Otto Heinrich Warburg
1883 Freiburg/Breisgau (Germany) – 1970 Berlin (Germany)
Physician, biochemist, Nobel Prize in Physiology or Medicine 1931
Despite being less well-travelled than others, he is the most colourful figure among the Dahlem Nobel Prize laureates. From 1918, he works at the Kaiser Wilhelm Institute for Biology. He invites the elite of the biological and medical research world to nearby Harnack House. Warburg also has excellent contacts with the Rockefeller Foundation and, thanks to funding the Foundation makes available, he receives his own institute in Dahlem in 1930.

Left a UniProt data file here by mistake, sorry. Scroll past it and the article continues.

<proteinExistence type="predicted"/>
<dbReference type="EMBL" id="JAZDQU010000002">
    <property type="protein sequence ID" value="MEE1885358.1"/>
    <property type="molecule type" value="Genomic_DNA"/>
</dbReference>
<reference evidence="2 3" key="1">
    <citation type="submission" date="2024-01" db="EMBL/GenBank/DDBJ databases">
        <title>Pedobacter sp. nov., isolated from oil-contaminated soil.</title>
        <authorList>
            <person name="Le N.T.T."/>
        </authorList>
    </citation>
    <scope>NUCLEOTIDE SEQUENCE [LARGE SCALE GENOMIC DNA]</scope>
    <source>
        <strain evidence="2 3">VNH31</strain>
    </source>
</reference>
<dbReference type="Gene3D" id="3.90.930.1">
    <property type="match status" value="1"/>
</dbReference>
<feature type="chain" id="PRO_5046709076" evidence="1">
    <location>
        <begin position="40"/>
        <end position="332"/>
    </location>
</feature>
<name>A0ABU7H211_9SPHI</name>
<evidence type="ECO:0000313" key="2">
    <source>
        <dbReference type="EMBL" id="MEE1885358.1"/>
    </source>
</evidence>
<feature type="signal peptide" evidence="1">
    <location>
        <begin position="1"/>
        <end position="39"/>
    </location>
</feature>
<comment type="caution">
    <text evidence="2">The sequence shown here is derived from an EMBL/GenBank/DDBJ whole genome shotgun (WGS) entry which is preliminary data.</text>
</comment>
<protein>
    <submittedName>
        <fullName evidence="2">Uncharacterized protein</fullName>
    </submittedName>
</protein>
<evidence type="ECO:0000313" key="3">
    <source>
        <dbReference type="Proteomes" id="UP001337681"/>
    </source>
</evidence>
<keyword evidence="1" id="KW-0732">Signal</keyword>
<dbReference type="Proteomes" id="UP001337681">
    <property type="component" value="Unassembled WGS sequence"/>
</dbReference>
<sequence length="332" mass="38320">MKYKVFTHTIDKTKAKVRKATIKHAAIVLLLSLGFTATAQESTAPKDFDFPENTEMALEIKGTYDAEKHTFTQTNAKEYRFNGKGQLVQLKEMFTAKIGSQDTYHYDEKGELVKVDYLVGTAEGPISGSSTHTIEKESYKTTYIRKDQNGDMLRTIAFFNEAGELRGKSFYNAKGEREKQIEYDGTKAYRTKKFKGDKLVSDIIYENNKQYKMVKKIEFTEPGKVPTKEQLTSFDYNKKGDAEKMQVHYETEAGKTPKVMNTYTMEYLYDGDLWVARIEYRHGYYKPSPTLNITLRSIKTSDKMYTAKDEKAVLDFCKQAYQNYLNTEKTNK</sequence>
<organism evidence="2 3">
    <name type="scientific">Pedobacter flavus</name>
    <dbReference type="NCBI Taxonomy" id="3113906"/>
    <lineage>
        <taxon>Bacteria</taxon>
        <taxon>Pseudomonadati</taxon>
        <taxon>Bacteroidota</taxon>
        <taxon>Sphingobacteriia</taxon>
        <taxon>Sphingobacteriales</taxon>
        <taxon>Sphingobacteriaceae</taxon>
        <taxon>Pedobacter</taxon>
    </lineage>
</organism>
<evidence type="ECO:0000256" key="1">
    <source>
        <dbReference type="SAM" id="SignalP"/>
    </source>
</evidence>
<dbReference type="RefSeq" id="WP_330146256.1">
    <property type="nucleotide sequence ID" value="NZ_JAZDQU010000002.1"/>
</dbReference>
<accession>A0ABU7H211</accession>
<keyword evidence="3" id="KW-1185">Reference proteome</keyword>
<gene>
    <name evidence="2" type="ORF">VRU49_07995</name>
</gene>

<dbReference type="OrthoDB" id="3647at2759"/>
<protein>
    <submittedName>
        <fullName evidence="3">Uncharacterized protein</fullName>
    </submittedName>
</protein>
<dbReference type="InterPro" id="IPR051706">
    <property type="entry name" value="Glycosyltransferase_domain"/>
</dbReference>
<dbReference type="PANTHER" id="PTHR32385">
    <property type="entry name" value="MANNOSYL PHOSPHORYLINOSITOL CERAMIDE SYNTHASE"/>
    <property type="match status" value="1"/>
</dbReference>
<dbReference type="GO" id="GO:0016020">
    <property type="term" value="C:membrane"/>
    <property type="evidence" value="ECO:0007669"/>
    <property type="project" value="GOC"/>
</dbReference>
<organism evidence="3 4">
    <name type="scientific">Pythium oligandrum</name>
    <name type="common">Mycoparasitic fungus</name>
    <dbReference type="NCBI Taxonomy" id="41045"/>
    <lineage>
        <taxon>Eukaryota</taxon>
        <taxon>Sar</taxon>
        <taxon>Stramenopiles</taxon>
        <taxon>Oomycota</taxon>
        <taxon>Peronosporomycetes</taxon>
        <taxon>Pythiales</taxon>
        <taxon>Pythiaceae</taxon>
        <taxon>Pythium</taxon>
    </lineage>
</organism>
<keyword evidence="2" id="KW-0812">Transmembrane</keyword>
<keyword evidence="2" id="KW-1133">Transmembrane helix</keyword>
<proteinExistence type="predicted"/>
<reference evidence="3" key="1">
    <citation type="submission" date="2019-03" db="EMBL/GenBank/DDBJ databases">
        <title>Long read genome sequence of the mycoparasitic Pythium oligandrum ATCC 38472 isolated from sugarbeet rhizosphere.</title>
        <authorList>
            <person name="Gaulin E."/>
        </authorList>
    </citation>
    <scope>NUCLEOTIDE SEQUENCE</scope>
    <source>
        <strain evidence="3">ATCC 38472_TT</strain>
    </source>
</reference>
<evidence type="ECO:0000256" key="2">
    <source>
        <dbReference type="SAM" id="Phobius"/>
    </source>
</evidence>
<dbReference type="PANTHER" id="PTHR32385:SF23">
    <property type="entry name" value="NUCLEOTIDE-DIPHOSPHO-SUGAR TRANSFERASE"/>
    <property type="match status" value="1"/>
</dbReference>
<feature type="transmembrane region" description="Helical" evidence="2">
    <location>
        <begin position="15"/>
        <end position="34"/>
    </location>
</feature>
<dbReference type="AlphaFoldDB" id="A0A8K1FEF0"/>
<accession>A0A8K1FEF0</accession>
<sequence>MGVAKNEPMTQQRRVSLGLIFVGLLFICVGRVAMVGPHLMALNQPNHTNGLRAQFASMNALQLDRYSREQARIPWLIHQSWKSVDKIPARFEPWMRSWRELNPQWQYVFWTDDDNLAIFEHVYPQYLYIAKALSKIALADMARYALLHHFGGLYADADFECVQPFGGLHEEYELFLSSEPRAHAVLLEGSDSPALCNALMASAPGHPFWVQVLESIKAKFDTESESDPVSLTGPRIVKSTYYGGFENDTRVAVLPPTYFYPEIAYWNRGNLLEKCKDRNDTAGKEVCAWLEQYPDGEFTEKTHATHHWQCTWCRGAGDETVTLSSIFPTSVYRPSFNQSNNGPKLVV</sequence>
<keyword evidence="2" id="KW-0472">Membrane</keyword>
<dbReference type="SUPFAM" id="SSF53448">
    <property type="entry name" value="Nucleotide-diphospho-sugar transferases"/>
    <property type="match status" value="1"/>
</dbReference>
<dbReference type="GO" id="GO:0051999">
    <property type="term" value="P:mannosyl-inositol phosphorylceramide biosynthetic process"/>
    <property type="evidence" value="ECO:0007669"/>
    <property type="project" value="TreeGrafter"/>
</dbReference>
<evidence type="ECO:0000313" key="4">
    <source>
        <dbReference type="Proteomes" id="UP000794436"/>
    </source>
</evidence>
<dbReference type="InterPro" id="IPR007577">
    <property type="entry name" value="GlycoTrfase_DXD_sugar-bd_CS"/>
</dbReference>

Everything is provided according to his requirements. The money from the US flows so freely that the construction of the neighbouring physics institute is also planned, as physics also deals with molecular processes, prompting Warburg consider collaborative efforts. In 1953, his institute becomes part of the newly-established Max Planck Society. Warburg, a horse and dog lover who is dubbed the "Kaiser von Dahlem" and who survives the Third Reich unscathed despite his Jewish background, is the subject of much speculation. Warburg leaves science a notable legacy with the discovery of iron-oxygenase and numerous innovative measuring methods and apparatus. The Max Planck Society’s archive is today housed at his old institute building.